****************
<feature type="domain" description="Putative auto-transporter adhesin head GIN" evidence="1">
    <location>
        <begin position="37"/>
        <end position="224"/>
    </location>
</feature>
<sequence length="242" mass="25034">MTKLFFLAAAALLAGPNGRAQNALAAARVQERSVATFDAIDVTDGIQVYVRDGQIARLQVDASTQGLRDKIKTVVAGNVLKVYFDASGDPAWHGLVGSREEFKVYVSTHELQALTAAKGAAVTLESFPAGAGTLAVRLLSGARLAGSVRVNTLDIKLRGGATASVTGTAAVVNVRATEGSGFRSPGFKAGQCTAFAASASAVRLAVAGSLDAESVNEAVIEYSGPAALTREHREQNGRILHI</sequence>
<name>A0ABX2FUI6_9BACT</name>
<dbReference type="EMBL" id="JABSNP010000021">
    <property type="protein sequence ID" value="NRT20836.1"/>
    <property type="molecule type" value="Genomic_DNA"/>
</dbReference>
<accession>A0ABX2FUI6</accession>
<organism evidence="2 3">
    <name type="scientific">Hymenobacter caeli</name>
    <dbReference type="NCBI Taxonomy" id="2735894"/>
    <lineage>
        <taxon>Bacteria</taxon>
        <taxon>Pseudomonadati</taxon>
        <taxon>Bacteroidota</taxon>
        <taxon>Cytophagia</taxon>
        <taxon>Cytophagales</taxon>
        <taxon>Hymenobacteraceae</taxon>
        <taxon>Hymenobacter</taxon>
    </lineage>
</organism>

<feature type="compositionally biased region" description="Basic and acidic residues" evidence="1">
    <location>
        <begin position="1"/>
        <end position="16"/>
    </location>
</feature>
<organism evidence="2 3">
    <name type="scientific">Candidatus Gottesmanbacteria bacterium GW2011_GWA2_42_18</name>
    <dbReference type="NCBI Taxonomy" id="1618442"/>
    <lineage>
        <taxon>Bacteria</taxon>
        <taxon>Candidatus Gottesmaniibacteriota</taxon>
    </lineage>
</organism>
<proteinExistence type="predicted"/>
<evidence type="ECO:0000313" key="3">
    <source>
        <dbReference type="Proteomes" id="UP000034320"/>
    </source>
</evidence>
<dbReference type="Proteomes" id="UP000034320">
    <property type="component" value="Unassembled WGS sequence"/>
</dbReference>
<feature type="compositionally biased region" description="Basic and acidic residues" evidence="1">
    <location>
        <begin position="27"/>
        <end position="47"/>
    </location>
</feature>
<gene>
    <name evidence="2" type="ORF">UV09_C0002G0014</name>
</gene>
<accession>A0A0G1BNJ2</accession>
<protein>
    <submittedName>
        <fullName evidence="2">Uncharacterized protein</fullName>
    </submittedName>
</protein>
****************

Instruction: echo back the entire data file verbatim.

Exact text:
<feature type="domain" description="Putative auto-transporter adhesin head GIN" evidence="1">
    <location>
        <begin position="37"/>
        <end position="224"/>
    </location>
</feature>
<sequence length="242" mass="25034">MTKLFFLAAAALLAGPNGRAQNALAAARVQERSVATFDAIDVTDGIQVYVRDGQIARLQVDASTQGLRDKIKTVVAGNVLKVYFDASGDPAWHGLVGSREEFKVYVSTHELQALTAAKGAAVTLESFPAGAGTLAVRLLSGARLAGSVRVNTLDIKLRGGATASVTGTAAVVNVRATEGSGFRSPGFKAGQCTAFAASASAVRLAVAGSLDAESVNEAVIEYSGPAALTREHREQNGRILHI</sequence>
<name>A0ABX2FUI6_9BACT</name>
<dbReference type="EMBL" id="JABSNP010000021">
    <property type="protein sequence ID" value="NRT20836.1"/>
    <property type="molecule type" value="Genomic_DNA"/>
</dbReference>
<accession>A0ABX2FUI6</accession>
<organism evidence="2 3">
    <name type="scientific">Hymenobacter caeli</name>
    <dbReference type="NCBI Taxonomy" id="2735894"/>
    <lineage>
        <taxon>Bacteria</taxon>
        <taxon>Pseudomonadati</taxon>
        <taxon>Bacteroidota</taxon>
        <taxon>Cytophagia</taxon>
        <taxon>Cytophagales</taxon>
        <taxon>Hymenobacteraceae</taxon>
        <taxon>Hymenobacter</taxon>
    </lineage>
</organism>

<feature type="compositionally biased region" description="Basic and acidic residues" evidence="1">
    <location>
        <begin position="1"/>
        <end position="16"/>
    </location>
</feature>
<organism evidence="2 3">
    <name type="scientific">Candidatus Gottesmanbacteria bacterium GW2011_GWA2_42_18</name>
    <dbReference type="NCBI Taxonomy" id="1618442"/>
    <lineage>
        <taxon>Bacteria</taxon>
        <taxon>Candidatus Gottesmaniibacteriota</taxon>
    </lineage>
</organism>
<proteinExistence type="predicted"/>
<evidence type="ECO:0000313" key="3">
    <source>
        <dbReference type="Proteomes" id="UP000034320"/>
    </source>
</evidence>
<dbReference type="Proteomes" id="UP000034320">
    <property type="component" value="Unassembled WGS sequence"/>
</dbReference>
<feature type="compositionally biased region" description="Basic and acidic residues" evidence="1">
    <location>
        <begin position="27"/>
        <end position="47"/>
    </location>
</feature>
<gene>
    <name evidence="2" type="ORF">UV09_C0002G0014</name>
</gene>
<accession>A0A0G1BNJ2</accession>
<protein>
    <submittedName>
        <fullName evidence="2">Uncharacterized protein</fullName>
    </submittedName>
</protein>